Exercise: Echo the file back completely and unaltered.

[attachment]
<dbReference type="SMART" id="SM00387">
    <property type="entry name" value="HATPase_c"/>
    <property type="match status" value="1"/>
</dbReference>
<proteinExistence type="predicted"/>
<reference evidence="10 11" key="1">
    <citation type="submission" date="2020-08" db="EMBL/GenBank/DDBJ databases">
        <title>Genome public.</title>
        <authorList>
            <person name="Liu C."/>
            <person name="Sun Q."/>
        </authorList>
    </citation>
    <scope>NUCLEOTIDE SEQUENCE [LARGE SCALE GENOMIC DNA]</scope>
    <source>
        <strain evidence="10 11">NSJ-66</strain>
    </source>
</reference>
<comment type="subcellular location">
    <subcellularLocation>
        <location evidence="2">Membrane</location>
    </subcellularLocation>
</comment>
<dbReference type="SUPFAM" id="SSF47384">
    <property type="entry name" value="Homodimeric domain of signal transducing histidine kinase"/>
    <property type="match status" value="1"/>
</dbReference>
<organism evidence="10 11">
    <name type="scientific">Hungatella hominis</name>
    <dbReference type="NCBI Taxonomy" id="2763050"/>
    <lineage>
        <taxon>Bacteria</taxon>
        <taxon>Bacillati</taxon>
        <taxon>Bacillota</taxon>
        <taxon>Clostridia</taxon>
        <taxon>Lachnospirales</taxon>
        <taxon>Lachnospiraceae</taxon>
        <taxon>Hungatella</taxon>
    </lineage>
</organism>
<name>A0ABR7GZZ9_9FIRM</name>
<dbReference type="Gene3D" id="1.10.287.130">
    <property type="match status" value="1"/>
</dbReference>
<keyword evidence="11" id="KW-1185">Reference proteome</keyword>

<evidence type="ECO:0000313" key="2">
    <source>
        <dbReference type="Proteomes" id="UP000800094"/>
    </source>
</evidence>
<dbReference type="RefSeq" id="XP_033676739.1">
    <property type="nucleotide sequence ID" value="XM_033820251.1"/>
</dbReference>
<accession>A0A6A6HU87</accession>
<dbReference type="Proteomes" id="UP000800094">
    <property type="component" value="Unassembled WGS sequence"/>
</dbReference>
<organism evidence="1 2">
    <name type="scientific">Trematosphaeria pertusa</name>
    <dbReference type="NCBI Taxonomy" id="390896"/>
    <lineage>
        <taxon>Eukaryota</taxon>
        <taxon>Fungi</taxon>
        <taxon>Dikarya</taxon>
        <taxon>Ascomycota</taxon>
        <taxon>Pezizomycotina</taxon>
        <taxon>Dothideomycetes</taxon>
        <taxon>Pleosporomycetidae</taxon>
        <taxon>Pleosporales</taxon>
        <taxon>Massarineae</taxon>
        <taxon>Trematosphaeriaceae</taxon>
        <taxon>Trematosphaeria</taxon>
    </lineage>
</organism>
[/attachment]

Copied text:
<dbReference type="SMART" id="SM00387">
    <property type="entry name" value="HATPase_c"/>
    <property type="match status" value="1"/>
</dbReference>
<proteinExistence type="predicted"/>
<reference evidence="10 11" key="1">
    <citation type="submission" date="2020-08" db="EMBL/GenBank/DDBJ databases">
        <title>Genome public.</title>
        <authorList>
            <person name="Liu C."/>
            <person name="Sun Q."/>
        </authorList>
    </citation>
    <scope>NUCLEOTIDE SEQUENCE [LARGE SCALE GENOMIC DNA]</scope>
    <source>
        <strain evidence="10 11">NSJ-66</strain>
    </source>
</reference>
<comment type="subcellular location">
    <subcellularLocation>
        <location evidence="2">Membrane</location>
    </subcellularLocation>
</comment>
<dbReference type="SUPFAM" id="SSF47384">
    <property type="entry name" value="Homodimeric domain of signal transducing histidine kinase"/>
    <property type="match status" value="1"/>
</dbReference>
<organism evidence="10 11">
    <name type="scientific">Hungatella hominis</name>
    <dbReference type="NCBI Taxonomy" id="2763050"/>
    <lineage>
        <taxon>Bacteria</taxon>
        <taxon>Bacillati</taxon>
        <taxon>Bacillota</taxon>
        <taxon>Clostridia</taxon>
        <taxon>Lachnospirales</taxon>
        <taxon>Lachnospiraceae</taxon>
        <taxon>Hungatella</taxon>
    </lineage>
</organism>
<name>A0ABR7GZZ9_9FIRM</name>
<dbReference type="Gene3D" id="1.10.287.130">
    <property type="match status" value="1"/>
</dbReference>
<keyword evidence="11" id="KW-1185">Reference proteome</keyword>

<evidence type="ECO:0000313" key="2">
    <source>
        <dbReference type="Proteomes" id="UP000800094"/>
    </source>
</evidence>
<dbReference type="RefSeq" id="XP_033676739.1">
    <property type="nucleotide sequence ID" value="XM_033820251.1"/>
</dbReference>
<accession>A0A6A6HU87</accession>
<dbReference type="Proteomes" id="UP000800094">
    <property type="component" value="Unassembled WGS sequence"/>
</dbReference>
<organism evidence="1 2">
    <name type="scientific">Trematosphaeria pertusa</name>
    <dbReference type="NCBI Taxonomy" id="390896"/>
    <lineage>
        <taxon>Eukaryota</taxon>
        <taxon>Fungi</taxon>
        <taxon>Dikarya</taxon>
        <taxon>Ascomycota</taxon>
        <taxon>Pezizomycotina</taxon>
        <taxon>Dothideomycetes</taxon>
        <taxon>Pleosporomycetidae</taxon>
        <taxon>Pleosporales</taxon>
        <taxon>Massarineae</taxon>
        <taxon>Trematosphaeriaceae</taxon>
        <taxon>Trematosphaeria</taxon>
    </lineage>
</organism>